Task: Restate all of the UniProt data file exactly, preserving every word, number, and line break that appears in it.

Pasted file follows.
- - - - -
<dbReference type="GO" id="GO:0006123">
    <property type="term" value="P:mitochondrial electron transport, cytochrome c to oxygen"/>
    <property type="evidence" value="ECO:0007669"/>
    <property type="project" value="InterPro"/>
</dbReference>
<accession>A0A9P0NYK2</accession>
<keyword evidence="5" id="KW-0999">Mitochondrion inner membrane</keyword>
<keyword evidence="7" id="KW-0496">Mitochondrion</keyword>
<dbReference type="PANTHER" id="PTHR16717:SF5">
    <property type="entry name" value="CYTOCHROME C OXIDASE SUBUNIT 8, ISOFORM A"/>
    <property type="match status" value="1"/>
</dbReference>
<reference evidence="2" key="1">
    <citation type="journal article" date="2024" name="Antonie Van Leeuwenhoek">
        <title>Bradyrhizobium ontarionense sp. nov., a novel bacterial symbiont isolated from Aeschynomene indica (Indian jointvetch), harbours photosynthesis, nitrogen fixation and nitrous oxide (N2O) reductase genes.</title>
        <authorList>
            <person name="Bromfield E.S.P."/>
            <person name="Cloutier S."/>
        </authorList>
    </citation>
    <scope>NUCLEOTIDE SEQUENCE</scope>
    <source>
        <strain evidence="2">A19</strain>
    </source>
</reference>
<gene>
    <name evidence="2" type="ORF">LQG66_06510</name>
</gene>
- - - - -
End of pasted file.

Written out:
<dbReference type="GO" id="GO:0006123">
    <property type="term" value="P:mitochondrial electron transport, cytochrome c to oxygen"/>
    <property type="evidence" value="ECO:0007669"/>
    <property type="project" value="InterPro"/>
</dbReference>
<accession>A0A9P0NYK2</accession>
<keyword evidence="5" id="KW-0999">Mitochondrion inner membrane</keyword>
<keyword evidence="7" id="KW-0496">Mitochondrion</keyword>
<dbReference type="PANTHER" id="PTHR16717:SF5">
    <property type="entry name" value="CYTOCHROME C OXIDASE SUBUNIT 8, ISOFORM A"/>
    <property type="match status" value="1"/>
</dbReference>
<reference evidence="2" key="1">
    <citation type="journal article" date="2024" name="Antonie Van Leeuwenhoek">
        <title>Bradyrhizobium ontarionense sp. nov., a novel bacterial symbiont isolated from Aeschynomene indica (Indian jointvetch), harbours photosynthesis, nitrogen fixation and nitrous oxide (N2O) reductase genes.</title>
        <authorList>
            <person name="Bromfield E.S.P."/>
            <person name="Cloutier S."/>
        </authorList>
    </citation>
    <scope>NUCLEOTIDE SEQUENCE</scope>
    <source>
        <strain evidence="2">A19</strain>
    </source>
</reference>
<gene>
    <name evidence="2" type="ORF">LQG66_06510</name>
</gene>